From the outset, the religion of the Prayer Book had its religious critics. Elizabethan Puritans mocked the conventions of sitting, kneeling and standing when the Gospel was read, ‘with such a scraping on the ground that they cannot hear a good while after’. ‘They toss the Psalms in most places like tennis balls.’ With the mid-17th-century revolution and Civil War, the Prayer Book became a political symbol, still employed on a wide scale against the law and all adversity. Was the restoration of Anglicanism the consequence of the restoration of the Stuart monarchy, or the reason for it? With the legal resurrection of the Prayer Book, it could no longer pretend to be wholly consensual. For ever afterwards, the Church of England would be established but it would not be the Church of the whole nation. England’s enduring Catholics would, of course, say that that had always been the case, but if Richard Hooker had lived a hundred years later, not even he would have been able to say with a straight face that membership of the Church of England and of the Commonwealth of England amounted to the same thing. In the next revolution, of 1688-89, attempts at the comprehension of moderate Protestant dissent within the establishment failed, leaving only a measure of limited toleration for Nonconformists, which made a nonsense of the uniformitarianism of the Tudor statutes. The Church, as so often in years to come, found itself in crisis but survived, still in the 18th century the ideological backbone of what J.C.D. Clark has insisted was a confessional state.
So it was that all attempts to revise the worship of the Church of England, until well into the 20th century, were attempts not so much at liturgical reform for, as it were, its own sake and merits, as efforts to paper over cracks in the edifice of English Protestant Christianity, and to restore credibility to its discipline. Cracks are not necessarily threatening to the stability or even the survival of a building, but from the 1830s they were, as Anglicans who did not care to be called Protestants set about their programme of re-Catholicisation. Ecclesiastical lawyers earned fat fees and Anglo-Catholic ritualists went to jail over the interpretation of Elizabethan statute law and rubrics. Were Eucharistic vestments legal? Was it not a blasphemous repudiation of the Reformation to call Holy Communion ‘mass’ and to celebrate it with bells and smells? In Victorian England these issues were still political, and heartfelt. It was necessary to lay on special trains to bring from Lancashire to the Albert Hall the hundreds who wanted to protest against the proposed removal from the Prayer Book of the Athanasian Creed.
The sequel to these wars of religion was twenty years of liturgical revision conducted under royal ‘Letters of Business’, and designed both to contain the legitimate aspirations of High Churchmen, and to make it possible to reimpose liturgical order, conflicting policies which Bishop Hensley Henson of Durham condemned as ‘well-intentioned but intrinsically irrational’. The result was the revised Prayer Book of 1928. In the Protestant Episcopal Church of the USA that book has left its mark on the new Book of Common Prayer which, in 1979, replaced the old Prayer Book. But in England, where Church Assembly had approved the new Prayer Book with a majority of 79 per cent, it fell at the Parliamentary hurdle, defeated in December 1927 by 238 votes to 205, thanks to the machinations of an Ulsterman and the hostility of MPs who were, many of them, not even communicant members of the established Church. In April 1928 there was a repeat performance. Bishop Henson, of all people, made public his reactive conclusion that there was now no alternative to disestablishment.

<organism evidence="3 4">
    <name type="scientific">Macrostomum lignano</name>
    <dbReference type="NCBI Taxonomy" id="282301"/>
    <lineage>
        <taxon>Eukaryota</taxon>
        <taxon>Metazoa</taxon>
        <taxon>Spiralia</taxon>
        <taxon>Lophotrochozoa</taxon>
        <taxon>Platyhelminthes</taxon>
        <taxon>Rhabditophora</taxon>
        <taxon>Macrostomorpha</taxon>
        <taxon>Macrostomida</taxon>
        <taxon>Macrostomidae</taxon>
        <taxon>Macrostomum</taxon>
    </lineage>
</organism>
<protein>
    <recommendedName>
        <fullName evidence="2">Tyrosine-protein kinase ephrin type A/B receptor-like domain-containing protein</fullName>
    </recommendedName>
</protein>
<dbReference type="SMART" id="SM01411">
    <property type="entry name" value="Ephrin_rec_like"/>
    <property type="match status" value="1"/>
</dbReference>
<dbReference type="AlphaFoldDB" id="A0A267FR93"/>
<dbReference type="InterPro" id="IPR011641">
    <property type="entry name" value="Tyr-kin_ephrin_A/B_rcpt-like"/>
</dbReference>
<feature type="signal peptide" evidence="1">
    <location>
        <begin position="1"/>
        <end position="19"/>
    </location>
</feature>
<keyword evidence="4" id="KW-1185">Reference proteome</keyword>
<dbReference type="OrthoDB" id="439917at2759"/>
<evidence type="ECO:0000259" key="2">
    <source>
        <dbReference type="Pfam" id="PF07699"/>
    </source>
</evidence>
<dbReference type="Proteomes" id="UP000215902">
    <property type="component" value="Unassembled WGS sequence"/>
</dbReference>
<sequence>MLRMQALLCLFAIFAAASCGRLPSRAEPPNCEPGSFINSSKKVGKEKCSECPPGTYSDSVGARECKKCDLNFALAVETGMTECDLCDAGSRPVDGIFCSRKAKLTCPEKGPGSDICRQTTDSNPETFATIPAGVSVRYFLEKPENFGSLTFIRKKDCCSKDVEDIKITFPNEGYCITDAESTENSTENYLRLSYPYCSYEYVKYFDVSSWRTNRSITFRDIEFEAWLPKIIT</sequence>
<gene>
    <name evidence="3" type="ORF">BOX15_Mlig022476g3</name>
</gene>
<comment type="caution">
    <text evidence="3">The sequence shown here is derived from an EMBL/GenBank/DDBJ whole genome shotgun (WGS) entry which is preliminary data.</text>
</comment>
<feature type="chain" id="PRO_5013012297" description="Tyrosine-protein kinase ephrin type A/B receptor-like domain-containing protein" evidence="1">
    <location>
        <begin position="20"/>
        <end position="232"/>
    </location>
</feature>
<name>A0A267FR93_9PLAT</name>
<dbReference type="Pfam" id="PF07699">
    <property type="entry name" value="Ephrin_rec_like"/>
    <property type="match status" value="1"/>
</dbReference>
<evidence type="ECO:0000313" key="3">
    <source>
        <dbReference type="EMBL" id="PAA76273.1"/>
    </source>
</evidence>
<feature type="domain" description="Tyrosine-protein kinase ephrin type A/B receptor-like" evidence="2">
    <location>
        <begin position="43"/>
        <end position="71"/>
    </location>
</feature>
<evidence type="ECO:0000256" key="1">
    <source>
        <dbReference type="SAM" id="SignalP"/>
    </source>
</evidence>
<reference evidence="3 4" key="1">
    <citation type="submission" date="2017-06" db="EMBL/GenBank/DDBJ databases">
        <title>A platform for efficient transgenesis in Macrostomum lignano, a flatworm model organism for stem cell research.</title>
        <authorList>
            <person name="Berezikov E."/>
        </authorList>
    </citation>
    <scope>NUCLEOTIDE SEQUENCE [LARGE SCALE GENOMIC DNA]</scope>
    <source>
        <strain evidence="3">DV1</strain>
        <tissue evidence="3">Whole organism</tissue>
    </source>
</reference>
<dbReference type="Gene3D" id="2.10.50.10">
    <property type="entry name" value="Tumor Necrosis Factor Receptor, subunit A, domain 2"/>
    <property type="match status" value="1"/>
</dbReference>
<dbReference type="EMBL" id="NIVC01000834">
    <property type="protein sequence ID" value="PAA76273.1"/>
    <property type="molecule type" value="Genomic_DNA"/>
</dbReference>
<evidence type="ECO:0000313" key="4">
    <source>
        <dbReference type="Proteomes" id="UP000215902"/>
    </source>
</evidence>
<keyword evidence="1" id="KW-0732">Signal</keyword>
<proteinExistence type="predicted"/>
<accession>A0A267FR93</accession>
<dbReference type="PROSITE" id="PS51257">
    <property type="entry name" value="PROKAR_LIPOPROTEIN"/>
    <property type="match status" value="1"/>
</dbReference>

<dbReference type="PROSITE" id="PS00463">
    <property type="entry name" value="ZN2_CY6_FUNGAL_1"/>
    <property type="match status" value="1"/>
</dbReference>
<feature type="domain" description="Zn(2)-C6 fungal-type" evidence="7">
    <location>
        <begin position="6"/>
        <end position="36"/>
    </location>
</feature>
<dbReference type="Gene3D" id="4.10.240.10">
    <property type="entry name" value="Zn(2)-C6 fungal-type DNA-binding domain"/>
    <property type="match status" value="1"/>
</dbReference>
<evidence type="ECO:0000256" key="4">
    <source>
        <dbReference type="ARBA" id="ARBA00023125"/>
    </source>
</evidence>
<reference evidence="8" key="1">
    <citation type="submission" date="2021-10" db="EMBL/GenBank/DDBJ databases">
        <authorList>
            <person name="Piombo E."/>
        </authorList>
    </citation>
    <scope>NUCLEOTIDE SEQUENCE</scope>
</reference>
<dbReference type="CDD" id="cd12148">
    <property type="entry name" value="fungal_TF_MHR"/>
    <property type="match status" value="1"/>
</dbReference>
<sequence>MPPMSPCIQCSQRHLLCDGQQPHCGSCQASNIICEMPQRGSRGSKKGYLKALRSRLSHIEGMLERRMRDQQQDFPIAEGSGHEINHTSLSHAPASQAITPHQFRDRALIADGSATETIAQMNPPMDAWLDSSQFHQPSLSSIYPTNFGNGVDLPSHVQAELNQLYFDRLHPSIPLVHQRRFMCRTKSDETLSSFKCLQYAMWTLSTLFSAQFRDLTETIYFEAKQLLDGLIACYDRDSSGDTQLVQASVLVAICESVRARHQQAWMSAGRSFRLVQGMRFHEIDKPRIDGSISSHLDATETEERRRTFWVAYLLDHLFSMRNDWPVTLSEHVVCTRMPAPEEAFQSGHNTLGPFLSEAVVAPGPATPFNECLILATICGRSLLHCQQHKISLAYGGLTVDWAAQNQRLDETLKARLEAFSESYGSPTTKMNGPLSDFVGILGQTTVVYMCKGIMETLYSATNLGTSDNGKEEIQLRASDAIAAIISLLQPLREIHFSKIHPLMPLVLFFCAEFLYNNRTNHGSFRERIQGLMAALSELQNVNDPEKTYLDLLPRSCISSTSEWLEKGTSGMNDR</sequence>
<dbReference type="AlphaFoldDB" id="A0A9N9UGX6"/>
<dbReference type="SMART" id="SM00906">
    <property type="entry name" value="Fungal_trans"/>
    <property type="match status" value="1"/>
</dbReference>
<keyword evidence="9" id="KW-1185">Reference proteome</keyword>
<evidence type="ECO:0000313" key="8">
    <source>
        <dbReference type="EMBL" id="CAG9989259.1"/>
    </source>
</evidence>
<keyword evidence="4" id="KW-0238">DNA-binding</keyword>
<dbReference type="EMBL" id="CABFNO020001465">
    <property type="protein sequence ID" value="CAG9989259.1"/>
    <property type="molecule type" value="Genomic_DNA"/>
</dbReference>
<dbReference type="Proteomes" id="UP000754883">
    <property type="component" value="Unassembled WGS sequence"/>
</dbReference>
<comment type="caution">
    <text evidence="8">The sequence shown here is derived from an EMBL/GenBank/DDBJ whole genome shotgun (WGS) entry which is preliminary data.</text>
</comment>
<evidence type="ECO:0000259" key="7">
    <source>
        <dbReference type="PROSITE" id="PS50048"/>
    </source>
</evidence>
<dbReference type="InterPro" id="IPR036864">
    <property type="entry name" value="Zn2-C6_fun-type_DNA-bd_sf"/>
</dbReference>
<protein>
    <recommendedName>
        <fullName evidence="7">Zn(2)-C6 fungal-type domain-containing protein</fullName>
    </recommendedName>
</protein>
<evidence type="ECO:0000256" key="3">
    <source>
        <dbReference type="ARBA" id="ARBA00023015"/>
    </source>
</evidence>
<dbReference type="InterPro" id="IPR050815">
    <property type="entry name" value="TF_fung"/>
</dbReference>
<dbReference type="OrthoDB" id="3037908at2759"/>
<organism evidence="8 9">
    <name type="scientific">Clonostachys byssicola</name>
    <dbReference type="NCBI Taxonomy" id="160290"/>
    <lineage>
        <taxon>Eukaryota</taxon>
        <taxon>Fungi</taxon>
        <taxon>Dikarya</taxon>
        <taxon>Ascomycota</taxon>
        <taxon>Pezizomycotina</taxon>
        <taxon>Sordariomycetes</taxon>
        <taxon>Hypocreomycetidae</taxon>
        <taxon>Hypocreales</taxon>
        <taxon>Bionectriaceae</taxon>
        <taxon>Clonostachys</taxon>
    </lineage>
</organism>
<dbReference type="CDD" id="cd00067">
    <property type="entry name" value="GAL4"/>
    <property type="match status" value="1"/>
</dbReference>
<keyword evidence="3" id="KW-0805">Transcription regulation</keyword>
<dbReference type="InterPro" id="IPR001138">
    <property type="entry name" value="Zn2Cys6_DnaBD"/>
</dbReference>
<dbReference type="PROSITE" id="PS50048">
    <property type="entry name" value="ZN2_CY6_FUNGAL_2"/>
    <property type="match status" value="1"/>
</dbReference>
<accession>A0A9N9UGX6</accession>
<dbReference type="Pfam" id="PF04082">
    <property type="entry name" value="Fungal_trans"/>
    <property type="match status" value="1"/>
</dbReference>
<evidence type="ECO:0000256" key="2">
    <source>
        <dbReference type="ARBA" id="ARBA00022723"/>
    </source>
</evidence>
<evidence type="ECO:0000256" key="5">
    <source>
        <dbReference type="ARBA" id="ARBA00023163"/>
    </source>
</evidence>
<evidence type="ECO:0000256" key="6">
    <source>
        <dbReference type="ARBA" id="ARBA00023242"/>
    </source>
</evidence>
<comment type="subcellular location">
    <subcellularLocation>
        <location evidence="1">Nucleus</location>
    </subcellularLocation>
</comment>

But seventy years on that has still not happened, which means that the Church of England is still legally bound to the use of liturgies dating from the 16th and 17th centuries and in the magnificent language of those days, still, strictly speaking, obliged to ask that God ‘prevent’ us in all our doings. Not so strictly, the Church moved in the postwar years to a succession of floppy little books, Series One, Series Two, Series Three; while more recently a whole generation has become accustomed to the much disparaged Alternative Service Book (1980), which maintained the fiction, although in many churches it was not a fiction, that this was merely a licensed ‘alternative’ to the supposed norm of the Book of Common Prayer. Church people dislike change, but within twenty years innovations can become old habits. Most of us became habituated even to the unfelicitous response to ‘The Lord be with you’ – ‘and also with you’. (But what would it mean, however gracious the words, to utter, in the 1990s: ‘and with thy spirit’?)